History Blog

 RSS Feed

  1. The arrival of a healthy male heir is an essential moment for any monarchy, but it's not always a guarantee. And for the Habsburgs it became a serious problem. 

    The birth of Balthasar Charles was particularly welcomed by his parents. King Philip IV of Spain had married Elisabeth of France, the daughter of King Henry IV and Marie de Medici, in 1615. Elisabeth had been just thirteen years old at the time, while Philip was 16, so the pair were probably forbidden from sleeping together until they had grown up a bit. Their first child, a daughter named Maria Margaret, was born in 1621. Sadly she died two days later. 

  2. Born in August 1198, Alexander II became King of Scotland at the age of 16. Two years later he attempted to take advantage of the chaos caused in England by the revolt against King John, but after John's death led to a change in English leadership the Scots were forced to return home. The Treaty of Kingston was signed in 1217, and in the following years diplomatic efforts led to the still unmarried Alexander being given the hand of the young English princess Joan.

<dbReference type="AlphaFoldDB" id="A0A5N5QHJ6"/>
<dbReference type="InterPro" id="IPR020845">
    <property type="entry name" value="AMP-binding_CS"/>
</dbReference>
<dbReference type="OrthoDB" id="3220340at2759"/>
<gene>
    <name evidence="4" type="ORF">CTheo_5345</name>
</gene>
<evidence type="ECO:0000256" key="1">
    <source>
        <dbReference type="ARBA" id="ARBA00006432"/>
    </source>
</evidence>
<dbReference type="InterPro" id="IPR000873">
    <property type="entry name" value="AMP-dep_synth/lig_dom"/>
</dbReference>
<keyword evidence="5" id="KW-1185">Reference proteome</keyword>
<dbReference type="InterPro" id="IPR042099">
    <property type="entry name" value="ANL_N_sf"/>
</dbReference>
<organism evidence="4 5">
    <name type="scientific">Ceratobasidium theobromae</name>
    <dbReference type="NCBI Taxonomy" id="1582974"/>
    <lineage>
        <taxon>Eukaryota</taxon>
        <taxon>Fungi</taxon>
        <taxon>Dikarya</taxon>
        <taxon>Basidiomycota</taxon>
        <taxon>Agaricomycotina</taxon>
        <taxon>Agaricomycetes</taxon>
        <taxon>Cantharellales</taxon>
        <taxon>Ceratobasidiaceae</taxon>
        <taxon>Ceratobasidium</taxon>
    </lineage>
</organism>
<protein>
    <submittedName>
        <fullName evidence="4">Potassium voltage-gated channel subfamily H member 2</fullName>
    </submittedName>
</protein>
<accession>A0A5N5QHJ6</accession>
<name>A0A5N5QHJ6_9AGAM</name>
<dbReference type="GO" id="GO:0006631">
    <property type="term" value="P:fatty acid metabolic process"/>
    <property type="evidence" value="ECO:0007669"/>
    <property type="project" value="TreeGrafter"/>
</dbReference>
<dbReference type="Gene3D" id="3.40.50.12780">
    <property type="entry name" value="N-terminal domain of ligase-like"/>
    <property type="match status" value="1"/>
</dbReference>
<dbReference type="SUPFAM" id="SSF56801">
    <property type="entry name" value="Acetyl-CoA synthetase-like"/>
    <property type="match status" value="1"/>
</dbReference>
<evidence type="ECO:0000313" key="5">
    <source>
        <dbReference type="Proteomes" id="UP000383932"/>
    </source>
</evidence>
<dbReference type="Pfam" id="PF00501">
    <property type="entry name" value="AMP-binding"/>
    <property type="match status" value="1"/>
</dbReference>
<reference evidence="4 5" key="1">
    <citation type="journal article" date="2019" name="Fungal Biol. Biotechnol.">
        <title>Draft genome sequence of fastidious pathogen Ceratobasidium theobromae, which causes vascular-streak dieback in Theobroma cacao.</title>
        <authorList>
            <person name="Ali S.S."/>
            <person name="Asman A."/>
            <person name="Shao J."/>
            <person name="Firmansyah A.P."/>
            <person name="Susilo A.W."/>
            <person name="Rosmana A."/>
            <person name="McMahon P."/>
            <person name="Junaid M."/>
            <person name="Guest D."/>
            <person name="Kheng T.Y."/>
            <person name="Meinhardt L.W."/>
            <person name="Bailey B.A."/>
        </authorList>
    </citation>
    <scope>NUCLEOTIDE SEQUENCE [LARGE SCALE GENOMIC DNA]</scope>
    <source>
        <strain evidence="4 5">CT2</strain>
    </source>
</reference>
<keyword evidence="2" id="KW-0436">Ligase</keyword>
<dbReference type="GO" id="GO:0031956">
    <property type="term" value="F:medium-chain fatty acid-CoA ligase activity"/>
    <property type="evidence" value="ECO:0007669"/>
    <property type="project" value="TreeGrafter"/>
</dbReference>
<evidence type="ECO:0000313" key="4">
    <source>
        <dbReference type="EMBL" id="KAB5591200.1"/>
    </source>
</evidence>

3. King Manuel I of Portugal is known as “Manuel the Fortunate” because he wasn't supposed to become King. He was the youngest of his parents nine children and the last of their six sons, but illness and murder conspired to leave him as the sole heir to both his parents lands and the family's claim to the Portuguese throne.

  4. King James V came into his inheritance at the tender age of 18 months, after his father died at the Battle of Flodden. His youth was spent with various Scottish Lords, including his stepfather, fighting out for custody and control of the young King. At the age of sixteen he managed to escape his stepfather and declared his minority over, although he still struggled against competing factions at his court.

  5. This month's “Desperately Seeking Sons” candidate is King Baldwin I of Jerusalem.

    Only the second King of Jerusalem, Baldwin was married three times during his life, and even courted controversy with his third marriage as his second wife was very much alive and very cross with how she had been treated. Historians have debated Baldwin's treatment of the women in his life, with some suggesting that he was homosexual (which may also explain why he doesn't appear to have fathered any children, legitimate or otherwise). But with so little information about his wives and their marriages, making a guess at his sexuality is difficult.